News World
  • Facebook
    Facebook
  • Twitter
    Twitter
  • Pinterest
    Pinterest
  • +
  • Linkedin
    Linkedin
  • WhatsApp
    WhatsApp
  • Email
    Email
SHARE THIS
  • Facebook
    Facebook
  • Twitter
    Twitter
  • Pinterest
    Pinterest
  • Linkedin
    Linkedin
  • WhatsApp
    WhatsApp
  • Email
    Email

It’s only been one week since the deadly shooting at Marjory Stoneman Douglas High School in Parkland, Florida by an expelled student that killed 17, injured more and terrified the country. In the previous seven days, the student survivors of that shooting have made it clear they will be using their experiences to fight for stricter gun control in the form of better background checks, more age and mental health restrictions and the all-out banning of army-style rifles like the one used in the shooting.

The students have been working tirelessly to not only bring awareness to their new cause, but to actually enact real change by going directly to lawmakers. Tuesday, a group of students went to Tallahassee, Florida’s capital, to watch the state’s House of Representatives vote on a bill to ban semiautomatic weapons and large capacity magazines. The House refused to debate the bill and instead simply voted down the motion to discuss it. They did however, vote to deem pornography a “public health risk.” Thank goodness for that.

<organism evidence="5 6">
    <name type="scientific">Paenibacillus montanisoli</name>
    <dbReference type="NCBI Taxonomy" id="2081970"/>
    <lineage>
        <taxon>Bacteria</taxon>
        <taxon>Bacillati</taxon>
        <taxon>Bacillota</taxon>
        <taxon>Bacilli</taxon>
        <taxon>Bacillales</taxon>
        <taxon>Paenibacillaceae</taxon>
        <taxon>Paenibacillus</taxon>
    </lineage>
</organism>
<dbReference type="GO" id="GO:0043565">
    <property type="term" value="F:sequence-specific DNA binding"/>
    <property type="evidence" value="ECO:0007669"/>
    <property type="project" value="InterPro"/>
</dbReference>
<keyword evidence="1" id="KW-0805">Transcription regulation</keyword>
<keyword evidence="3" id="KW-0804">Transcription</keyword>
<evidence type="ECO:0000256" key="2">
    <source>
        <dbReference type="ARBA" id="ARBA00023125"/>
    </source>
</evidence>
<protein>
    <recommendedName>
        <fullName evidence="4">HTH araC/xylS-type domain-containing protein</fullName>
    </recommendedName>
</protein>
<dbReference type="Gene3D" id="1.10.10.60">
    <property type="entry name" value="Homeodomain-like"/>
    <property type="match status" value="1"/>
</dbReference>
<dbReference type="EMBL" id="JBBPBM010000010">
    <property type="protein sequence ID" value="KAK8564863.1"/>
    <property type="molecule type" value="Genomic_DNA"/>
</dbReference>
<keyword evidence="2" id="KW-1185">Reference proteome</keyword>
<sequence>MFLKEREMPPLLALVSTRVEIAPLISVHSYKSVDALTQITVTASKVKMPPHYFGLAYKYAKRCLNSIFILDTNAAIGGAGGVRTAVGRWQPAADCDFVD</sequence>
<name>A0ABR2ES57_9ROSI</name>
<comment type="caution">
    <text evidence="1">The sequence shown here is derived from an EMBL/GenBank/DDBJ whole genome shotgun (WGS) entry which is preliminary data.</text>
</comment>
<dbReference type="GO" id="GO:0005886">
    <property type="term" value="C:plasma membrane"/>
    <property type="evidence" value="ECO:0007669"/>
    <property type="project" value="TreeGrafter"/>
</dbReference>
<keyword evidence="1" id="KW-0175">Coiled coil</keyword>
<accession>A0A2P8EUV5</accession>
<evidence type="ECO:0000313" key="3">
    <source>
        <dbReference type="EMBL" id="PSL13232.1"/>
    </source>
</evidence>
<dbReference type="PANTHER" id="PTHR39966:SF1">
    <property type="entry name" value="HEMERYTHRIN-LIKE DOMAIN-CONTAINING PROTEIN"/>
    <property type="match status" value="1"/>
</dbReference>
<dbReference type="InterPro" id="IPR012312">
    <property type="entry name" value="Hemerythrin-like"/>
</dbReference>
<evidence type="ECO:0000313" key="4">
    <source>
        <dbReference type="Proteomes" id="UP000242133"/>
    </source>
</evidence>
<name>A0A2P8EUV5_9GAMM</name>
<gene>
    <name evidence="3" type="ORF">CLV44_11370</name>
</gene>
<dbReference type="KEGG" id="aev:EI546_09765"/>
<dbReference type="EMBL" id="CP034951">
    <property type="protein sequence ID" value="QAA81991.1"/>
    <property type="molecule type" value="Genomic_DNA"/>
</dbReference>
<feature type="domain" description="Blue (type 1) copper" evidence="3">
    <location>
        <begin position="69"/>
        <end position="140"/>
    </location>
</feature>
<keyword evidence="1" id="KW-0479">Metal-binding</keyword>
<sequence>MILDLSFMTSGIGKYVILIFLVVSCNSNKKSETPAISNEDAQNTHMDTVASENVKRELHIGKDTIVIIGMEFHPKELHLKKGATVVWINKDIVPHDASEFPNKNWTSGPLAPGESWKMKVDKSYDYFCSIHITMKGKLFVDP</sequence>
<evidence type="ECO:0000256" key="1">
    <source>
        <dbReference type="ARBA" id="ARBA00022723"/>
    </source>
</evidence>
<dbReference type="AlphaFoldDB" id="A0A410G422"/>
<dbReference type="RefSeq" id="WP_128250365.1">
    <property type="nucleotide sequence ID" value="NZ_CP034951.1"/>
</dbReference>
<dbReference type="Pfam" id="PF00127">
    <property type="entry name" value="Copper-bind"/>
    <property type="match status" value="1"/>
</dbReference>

The students did not crumble in that defeat and instead continued their crusade. It’s common knowledge that you can’t tell a teenager “no” and now more than ever, that’s a great thing. On Wednesday, a group of students traveled to Washington D.C. to meet with President Donald Trump directly and others participated in a Town Hall hosted by CNN and attended by Florida lawmakers.

Trump’s Listening Session

In an effort to subvert political sides and simply focus on the issue at hand — protecting the children in America’s schools — Donald Trump hosted a small group of students and parents from Parkland and other previous school shootings to hear their stories of grief and their calls for action. All parties expressed frustration at the recurring nature of mass shootings in the United States. Andrew Pollack, whose daughter Meadow was killed in the Parkland attack, put it succinctly: “It should have been one school shooting and we should have fixed it and I’m pissed. Because my daughter, I’m not going to see again.”

The White House did not publicize their selection process for the over 40 people in the room, but Pollack’s comments were the closest the president and administration got to any hardball questions. Journalists speculate that was by design. The most concrete request made by students was for a stricter age limitation on who can purchase and own a gun. The Parkland shooter was 19 years old, not old enough to drink in the United States but old enough to legally own a firearm.

Other floated ideas were on or close to the Republican party line. Nicole Hockley, mother of a victim from the 2012 Sandy Hook Elementary School shooting, appealed to Trump to implement more mental health programs and resources that could help identifying potential shooters before they act. Another parent made a suggestion often voiced by the NRA: give teachers and other school officials guns as a deterrent and for protection in the event of a shooting.